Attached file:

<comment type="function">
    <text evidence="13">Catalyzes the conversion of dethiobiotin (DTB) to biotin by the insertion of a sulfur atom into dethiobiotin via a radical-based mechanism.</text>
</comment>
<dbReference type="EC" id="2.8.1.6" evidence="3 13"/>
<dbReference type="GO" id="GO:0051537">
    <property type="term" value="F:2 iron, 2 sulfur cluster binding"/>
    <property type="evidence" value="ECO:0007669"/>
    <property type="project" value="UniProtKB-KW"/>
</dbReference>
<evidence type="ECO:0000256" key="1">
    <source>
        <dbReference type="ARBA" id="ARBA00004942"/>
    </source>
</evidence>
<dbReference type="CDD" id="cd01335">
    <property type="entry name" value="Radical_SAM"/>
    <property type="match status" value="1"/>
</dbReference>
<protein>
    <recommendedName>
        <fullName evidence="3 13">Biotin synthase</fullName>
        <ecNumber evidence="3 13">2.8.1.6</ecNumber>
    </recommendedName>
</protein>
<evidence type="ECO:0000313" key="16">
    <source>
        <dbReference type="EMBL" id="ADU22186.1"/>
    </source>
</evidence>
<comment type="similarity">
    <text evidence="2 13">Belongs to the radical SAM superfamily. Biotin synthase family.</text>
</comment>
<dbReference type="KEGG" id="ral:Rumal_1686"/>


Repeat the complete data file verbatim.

<comment type="function">
    <text evidence="13">Catalyzes the conversion of dethiobiotin (DTB) to biotin by the insertion of a sulfur atom into dethiobiotin via a radical-based mechanism.</text>
</comment>
<dbReference type="EC" id="2.8.1.6" evidence="3 13"/>
<dbReference type="GO" id="GO:0051537">
    <property type="term" value="F:2 iron, 2 sulfur cluster binding"/>
    <property type="evidence" value="ECO:0007669"/>
    <property type="project" value="UniProtKB-KW"/>
</dbReference>
<evidence type="ECO:0000256" key="1">
    <source>
        <dbReference type="ARBA" id="ARBA00004942"/>
    </source>
</evidence>
<dbReference type="CDD" id="cd01335">
    <property type="entry name" value="Radical_SAM"/>
    <property type="match status" value="1"/>
</dbReference>
<protein>
    <recommendedName>
        <fullName evidence="3 13">Biotin synthase</fullName>
        <ecNumber evidence="3 13">2.8.1.6</ecNumber>
    </recommendedName>
</protein>
<evidence type="ECO:0000313" key="16">
    <source>
        <dbReference type="EMBL" id="ADU22186.1"/>
    </source>
</evidence>
<comment type="similarity">
    <text evidence="2 13">Belongs to the radical SAM superfamily. Biotin synthase family.</text>
</comment>
<dbReference type="KEGG" id="ral:Rumal_1686"/>